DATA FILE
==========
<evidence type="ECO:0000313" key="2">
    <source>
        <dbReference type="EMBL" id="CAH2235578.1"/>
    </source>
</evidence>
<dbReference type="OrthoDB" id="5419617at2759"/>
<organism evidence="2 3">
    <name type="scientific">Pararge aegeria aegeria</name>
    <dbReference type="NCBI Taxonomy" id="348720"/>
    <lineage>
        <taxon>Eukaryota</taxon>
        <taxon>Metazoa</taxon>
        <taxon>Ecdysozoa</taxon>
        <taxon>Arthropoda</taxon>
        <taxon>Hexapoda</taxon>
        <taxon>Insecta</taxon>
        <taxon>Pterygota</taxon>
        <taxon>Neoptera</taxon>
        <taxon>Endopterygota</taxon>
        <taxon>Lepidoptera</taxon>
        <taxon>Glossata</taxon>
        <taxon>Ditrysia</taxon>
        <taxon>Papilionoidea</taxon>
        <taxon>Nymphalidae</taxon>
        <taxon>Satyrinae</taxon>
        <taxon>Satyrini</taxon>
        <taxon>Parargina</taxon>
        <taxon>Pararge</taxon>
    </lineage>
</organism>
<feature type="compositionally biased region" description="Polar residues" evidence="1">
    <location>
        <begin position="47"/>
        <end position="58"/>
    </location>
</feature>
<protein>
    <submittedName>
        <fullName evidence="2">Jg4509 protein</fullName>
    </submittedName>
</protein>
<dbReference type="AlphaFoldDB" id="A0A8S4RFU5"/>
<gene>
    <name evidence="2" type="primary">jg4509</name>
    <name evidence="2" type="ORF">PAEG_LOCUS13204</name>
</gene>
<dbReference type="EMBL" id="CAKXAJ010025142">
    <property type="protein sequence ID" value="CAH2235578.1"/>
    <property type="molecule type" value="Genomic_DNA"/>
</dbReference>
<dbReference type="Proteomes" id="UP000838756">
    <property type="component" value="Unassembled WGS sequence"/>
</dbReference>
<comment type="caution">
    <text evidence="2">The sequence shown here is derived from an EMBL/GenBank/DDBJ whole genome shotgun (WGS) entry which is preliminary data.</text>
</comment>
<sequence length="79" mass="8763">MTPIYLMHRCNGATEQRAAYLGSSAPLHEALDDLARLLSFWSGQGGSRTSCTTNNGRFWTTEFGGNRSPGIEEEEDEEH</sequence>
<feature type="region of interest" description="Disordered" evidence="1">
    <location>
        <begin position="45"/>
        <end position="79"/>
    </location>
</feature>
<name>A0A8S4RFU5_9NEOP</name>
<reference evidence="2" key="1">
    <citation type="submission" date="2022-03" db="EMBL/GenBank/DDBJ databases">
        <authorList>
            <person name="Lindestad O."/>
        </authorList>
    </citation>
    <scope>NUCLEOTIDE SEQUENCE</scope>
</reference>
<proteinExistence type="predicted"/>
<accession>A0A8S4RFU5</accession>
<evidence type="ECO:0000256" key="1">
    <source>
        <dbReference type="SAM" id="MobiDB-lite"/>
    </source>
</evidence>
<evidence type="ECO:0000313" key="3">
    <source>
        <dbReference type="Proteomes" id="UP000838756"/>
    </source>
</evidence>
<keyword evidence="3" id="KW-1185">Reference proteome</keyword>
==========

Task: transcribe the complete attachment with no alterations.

<evidence type="ECO:0000313" key="2">
    <source>
        <dbReference type="EMBL" id="CAH2235578.1"/>
    </source>
</evidence>
<dbReference type="OrthoDB" id="5419617at2759"/>
<organism evidence="2 3">
    <name type="scientific">Pararge aegeria aegeria</name>
    <dbReference type="NCBI Taxonomy" id="348720"/>
    <lineage>
        <taxon>Eukaryota</taxon>
        <taxon>Metazoa</taxon>
        <taxon>Ecdysozoa</taxon>
        <taxon>Arthropoda</taxon>
        <taxon>Hexapoda</taxon>
        <taxon>Insecta</taxon>
        <taxon>Pterygota</taxon>
        <taxon>Neoptera</taxon>
        <taxon>Endopterygota</taxon>
        <taxon>Lepidoptera</taxon>
        <taxon>Glossata</taxon>
        <taxon>Ditrysia</taxon>
        <taxon>Papilionoidea</taxon>
        <taxon>Nymphalidae</taxon>
        <taxon>Satyrinae</taxon>
        <taxon>Satyrini</taxon>
        <taxon>Parargina</taxon>
        <taxon>Pararge</taxon>
    </lineage>
</organism>
<feature type="compositionally biased region" description="Polar residues" evidence="1">
    <location>
        <begin position="47"/>
        <end position="58"/>
    </location>
</feature>
<protein>
    <submittedName>
        <fullName evidence="2">Jg4509 protein</fullName>
    </submittedName>
</protein>
<dbReference type="AlphaFoldDB" id="A0A8S4RFU5"/>
<gene>
    <name evidence="2" type="primary">jg4509</name>
    <name evidence="2" type="ORF">PAEG_LOCUS13204</name>
</gene>
<dbReference type="EMBL" id="CAKXAJ010025142">
    <property type="protein sequence ID" value="CAH2235578.1"/>
    <property type="molecule type" value="Genomic_DNA"/>
</dbReference>
<dbReference type="Proteomes" id="UP000838756">
    <property type="component" value="Unassembled WGS sequence"/>
</dbReference>
<comment type="caution">
    <text evidence="2">The sequence shown here is derived from an EMBL/GenBank/DDBJ whole genome shotgun (WGS) entry which is preliminary data.</text>
</comment>
<sequence length="79" mass="8763">MTPIYLMHRCNGATEQRAAYLGSSAPLHEALDDLARLLSFWSGQGGSRTSCTTNNGRFWTTEFGGNRSPGIEEEEDEEH</sequence>
<feature type="region of interest" description="Disordered" evidence="1">
    <location>
        <begin position="45"/>
        <end position="79"/>
    </location>
</feature>
<name>A0A8S4RFU5_9NEOP</name>
<reference evidence="2" key="1">
    <citation type="submission" date="2022-03" db="EMBL/GenBank/DDBJ databases">
        <authorList>
            <person name="Lindestad O."/>
        </authorList>
    </citation>
    <scope>NUCLEOTIDE SEQUENCE</scope>
</reference>
<proteinExistence type="predicted"/>
<accession>A0A8S4RFU5</accession>
<evidence type="ECO:0000256" key="1">
    <source>
        <dbReference type="SAM" id="MobiDB-lite"/>
    </source>
</evidence>
<evidence type="ECO:0000313" key="3">
    <source>
        <dbReference type="Proteomes" id="UP000838756"/>
    </source>
</evidence>
<keyword evidence="3" id="KW-1185">Reference proteome</keyword>